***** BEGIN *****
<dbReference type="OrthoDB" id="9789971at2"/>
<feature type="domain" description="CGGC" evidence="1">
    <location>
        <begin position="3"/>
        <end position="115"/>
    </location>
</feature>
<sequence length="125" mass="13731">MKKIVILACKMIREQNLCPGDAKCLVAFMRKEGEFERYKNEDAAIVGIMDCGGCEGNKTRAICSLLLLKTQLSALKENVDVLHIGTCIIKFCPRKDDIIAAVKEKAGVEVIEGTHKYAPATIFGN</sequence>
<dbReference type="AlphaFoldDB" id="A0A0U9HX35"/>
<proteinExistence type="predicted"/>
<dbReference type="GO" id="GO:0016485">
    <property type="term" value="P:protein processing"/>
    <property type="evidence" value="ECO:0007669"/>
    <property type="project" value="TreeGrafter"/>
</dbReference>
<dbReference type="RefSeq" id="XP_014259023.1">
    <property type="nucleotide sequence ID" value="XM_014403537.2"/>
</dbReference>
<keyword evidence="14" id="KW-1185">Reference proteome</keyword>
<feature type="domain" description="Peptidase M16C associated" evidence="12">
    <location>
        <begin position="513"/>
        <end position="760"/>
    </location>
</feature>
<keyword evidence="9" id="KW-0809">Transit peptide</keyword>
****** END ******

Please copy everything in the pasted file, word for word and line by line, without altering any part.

<dbReference type="OrthoDB" id="9789971at2"/>
<feature type="domain" description="CGGC" evidence="1">
    <location>
        <begin position="3"/>
        <end position="115"/>
    </location>
</feature>
<sequence length="125" mass="13731">MKKIVILACKMIREQNLCPGDAKCLVAFMRKEGEFERYKNEDAAIVGIMDCGGCEGNKTRAICSLLLLKTQLSALKENVDVLHIGTCIIKFCPRKDDIIAAVKEKAGVEVIEGTHKYAPATIFGN</sequence>
<dbReference type="AlphaFoldDB" id="A0A0U9HX35"/>
<proteinExistence type="predicted"/>
<dbReference type="GO" id="GO:0016485">
    <property type="term" value="P:protein processing"/>
    <property type="evidence" value="ECO:0007669"/>
    <property type="project" value="TreeGrafter"/>
</dbReference>
<dbReference type="RefSeq" id="XP_014259023.1">
    <property type="nucleotide sequence ID" value="XM_014403537.2"/>
</dbReference>
<keyword evidence="14" id="KW-1185">Reference proteome</keyword>
<feature type="domain" description="Peptidase M16C associated" evidence="12">
    <location>
        <begin position="513"/>
        <end position="760"/>
    </location>
</feature>
<keyword evidence="9" id="KW-0809">Transit peptide</keyword>